Basel, Switzerland ( At the 2019 APCCC meeting, Rob Reiter, MD from UCLA discussed the definitions and concepts of oligometastatic prostate cancer. Certainly, over the last several years with improved imaging, this definition has become important from a terminology and treatment standpoint. According to Dr. Reiter, there are several potential pathways of oligometastasis from the primary tumor:

Potential Pathways of Metastasis

Oligometastasis is hypothesized to represent a state in which a tumor lacks all the necessary “hallmarks of cancer” to metastasize to specific sites, grow rapidly, or metastasize secondarily. However, there is no genomic data to define or classify the oligometastatic state as of yet, although the GAP6 initiative is exploring these pathways.

Dr. Reiter notes that there are several definitions for oligometastasis, including:

  • Site of disease – bone only, any site (bone, node, and/or soft tissue), bone and other sites (node and/or soft tissue)
  • Number of lesions – 1-5, in general
  • Temporal pattern – synchronous (primary in place), metachronous (primary previously treated), progressive (induced by prior systemic therapy)
  • Castration status – hormone sensitive (most common), castration-resistant

The above heterogeneity in definitions has subsequently lead to variable definitions of oligometastatic disease in representative clinical trials. Furthermore, there are definitions related to disease burden. The CHAARTED “low-volume” definition excluded patients with either ≥4 bone metastases on bone scan with ≥1 outside of the vertebral bodies or pelvis, or visceral metastases. OS benefits have been shown for abiraterone acetate, enzalutamide, apalutamide and prostate-directed radiation therapy in de novo disease. The LATITUDE “low-risk” definition excluded patients with any two of ≥3 bone metastases on bone scan, Gleason ≥8, or visceral metastases. OS benefits were shown for abiraterone acetate in de novo disease. Dr. Reiter asks, are low volume or low risk metastasis akin to oligometastasis?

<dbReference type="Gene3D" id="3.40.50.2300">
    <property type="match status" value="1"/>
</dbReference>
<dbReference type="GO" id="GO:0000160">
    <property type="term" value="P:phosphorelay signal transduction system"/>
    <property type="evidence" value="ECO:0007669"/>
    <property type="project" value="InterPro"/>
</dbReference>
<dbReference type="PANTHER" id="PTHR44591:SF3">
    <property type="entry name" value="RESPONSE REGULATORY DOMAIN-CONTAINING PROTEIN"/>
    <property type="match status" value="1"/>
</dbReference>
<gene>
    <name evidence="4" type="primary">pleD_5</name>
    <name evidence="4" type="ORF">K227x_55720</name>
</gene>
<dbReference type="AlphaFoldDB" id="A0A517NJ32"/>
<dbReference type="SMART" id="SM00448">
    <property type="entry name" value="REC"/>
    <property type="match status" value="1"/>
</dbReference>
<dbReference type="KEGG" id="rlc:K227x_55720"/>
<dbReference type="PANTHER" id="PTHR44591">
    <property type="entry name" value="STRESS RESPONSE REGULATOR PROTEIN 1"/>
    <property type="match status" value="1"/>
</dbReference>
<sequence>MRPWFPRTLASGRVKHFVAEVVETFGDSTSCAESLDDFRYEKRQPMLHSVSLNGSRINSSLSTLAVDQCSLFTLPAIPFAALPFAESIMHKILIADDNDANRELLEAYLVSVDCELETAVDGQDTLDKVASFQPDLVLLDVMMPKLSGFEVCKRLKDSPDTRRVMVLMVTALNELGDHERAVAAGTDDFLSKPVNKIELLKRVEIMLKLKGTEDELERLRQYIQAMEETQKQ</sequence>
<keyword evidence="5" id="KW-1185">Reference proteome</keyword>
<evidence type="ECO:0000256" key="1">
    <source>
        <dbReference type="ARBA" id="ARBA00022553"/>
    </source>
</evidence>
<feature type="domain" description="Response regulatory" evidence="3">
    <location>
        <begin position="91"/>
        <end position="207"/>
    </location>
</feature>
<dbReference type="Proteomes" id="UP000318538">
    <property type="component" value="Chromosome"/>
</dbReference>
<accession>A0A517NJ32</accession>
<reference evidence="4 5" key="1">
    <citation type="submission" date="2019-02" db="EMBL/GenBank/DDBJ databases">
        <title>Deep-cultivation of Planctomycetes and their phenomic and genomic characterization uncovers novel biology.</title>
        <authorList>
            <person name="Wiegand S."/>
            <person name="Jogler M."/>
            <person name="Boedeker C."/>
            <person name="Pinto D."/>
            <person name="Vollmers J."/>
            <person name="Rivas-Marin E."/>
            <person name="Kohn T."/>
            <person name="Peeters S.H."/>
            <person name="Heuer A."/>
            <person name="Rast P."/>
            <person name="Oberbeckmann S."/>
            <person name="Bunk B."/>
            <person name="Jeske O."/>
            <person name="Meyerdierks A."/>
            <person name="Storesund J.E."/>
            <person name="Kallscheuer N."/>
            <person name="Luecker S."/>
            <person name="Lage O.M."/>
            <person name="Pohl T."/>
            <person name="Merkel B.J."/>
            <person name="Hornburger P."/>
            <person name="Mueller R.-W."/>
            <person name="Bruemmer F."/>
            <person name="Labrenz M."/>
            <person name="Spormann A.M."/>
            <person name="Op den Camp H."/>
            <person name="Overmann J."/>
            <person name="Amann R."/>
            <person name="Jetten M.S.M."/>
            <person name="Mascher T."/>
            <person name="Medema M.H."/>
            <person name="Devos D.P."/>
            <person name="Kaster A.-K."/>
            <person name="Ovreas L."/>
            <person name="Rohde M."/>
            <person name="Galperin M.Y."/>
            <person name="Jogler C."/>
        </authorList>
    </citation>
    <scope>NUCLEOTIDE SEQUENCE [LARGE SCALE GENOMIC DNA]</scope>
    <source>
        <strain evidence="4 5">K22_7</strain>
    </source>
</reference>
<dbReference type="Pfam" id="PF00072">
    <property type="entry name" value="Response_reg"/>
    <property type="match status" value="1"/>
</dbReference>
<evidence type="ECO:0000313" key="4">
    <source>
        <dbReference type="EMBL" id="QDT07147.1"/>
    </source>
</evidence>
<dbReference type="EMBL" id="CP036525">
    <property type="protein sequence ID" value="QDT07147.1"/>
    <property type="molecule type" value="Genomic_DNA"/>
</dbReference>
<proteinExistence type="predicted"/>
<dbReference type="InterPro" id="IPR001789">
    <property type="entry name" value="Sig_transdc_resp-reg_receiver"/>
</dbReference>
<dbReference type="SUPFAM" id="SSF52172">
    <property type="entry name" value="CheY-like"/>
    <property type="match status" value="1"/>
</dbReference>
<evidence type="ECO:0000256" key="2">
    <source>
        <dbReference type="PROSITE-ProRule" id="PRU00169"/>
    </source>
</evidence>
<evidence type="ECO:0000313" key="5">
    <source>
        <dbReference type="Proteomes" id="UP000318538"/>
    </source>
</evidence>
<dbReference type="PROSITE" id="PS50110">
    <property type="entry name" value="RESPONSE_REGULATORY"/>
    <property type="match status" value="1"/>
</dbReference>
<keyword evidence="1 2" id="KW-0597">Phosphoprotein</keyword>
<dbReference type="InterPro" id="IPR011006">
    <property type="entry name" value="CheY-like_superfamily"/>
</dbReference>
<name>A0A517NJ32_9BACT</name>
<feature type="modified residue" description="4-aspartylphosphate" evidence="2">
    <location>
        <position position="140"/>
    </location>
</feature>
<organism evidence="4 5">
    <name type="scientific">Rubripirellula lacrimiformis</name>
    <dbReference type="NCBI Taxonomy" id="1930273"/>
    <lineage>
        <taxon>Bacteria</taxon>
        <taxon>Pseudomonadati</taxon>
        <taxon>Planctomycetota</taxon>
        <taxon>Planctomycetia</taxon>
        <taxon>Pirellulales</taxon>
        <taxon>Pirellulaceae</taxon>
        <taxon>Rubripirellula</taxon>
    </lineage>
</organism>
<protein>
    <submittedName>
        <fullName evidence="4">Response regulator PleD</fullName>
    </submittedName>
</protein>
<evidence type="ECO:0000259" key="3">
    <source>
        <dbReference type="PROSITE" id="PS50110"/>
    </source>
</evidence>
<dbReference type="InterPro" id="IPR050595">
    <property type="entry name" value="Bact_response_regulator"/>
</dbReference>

There has also been a big impact of imaging on defining the metastatic state. Most published studies are based on conventional imaging (MRI, CT, and bone scan), and first generation molecular imaging modalities (NaF, choline, acetate). Without question, the definition and diagnosis of oligometastasis will depend on the staging modality, as a significant reclassification (upstaging) occurs with more contemporary molecular imaging (ie. PSMA, axumin), such as non-metastatic to oligometastatic and oligometastatic to polymetastatic. Indeed, the extrapolation of clinical data obtained with conventional imaging to that obtained with PSMA may not be warranted. Dr. Reiter also cautions that even the best molecular imaging tool will miss (understage) a significant percentage of metastases (<5 mm, low PSMA). In high risk patients, Ga-PSMA has a 30-40% sensitivity on a per patient basis for nodes, and a 24% sensitivity on a per node basis1.

Dr. Reiter notes that there are two important clinical questions relevant to clinical trials in oligometastatic disease: (i) For synchronous disease, does “local” treatment of all visualized disease impact patient or disease related outcomes? (ii) For metachronous or progressive disease, does metastasis directed therapy impact patient or disease related outcomes? Furthermore, there are issues surrounding valid endpoints: Survival? Time to polymetastatic progression? Time to systemic therapy?

Dr. Reiter concluded with several take-home messages from his oligometastatic disease presentation:

  • There is no clear consensus on oligometastatic disease as an existence as a discrete entity or its prevalence
  • We don’t know if oligometastatic disease is a measure of indolent versus aggressive disease, clonal or polyclonal disease, etc. Genomic and other classifiers are needed
  • There is no consensus on the role of imaging to define or manage oligometastatic disease, and trials must consider inclusion of PSMA imaging
  • There is no consensus on appropriate clinical trial endpoints

Presented by: Robert E. Reiter, MD, UCLA Center for Health Sciences, Los Angeles, CA

Written by: Zachary Klaassen, MD, MSc – Assistant Professor of Urology, Georgia Cancer Center, Augusta University/Medical College of Georgia, Twitter: @zklaassen_md at the 2019  Advanced Prostate Cancer Consensus Conference (APCCC) #APCCC19, Aug 29 – 31, 2019 in Basel, Switzerland

1. Yaxley JW, Raveenthiran S, Nouhaud FX, et al. Outcomes of Primary Lymph Node Staging of Intermediate and High Risk Prostate Cancer with 68Ga-PSMA Positron Emission Tomography/Computerized Tomography Compared to Histological Correlation of Pelvic Lymph Node Pathology. J Urol 2019 Apr;201(4):815-820.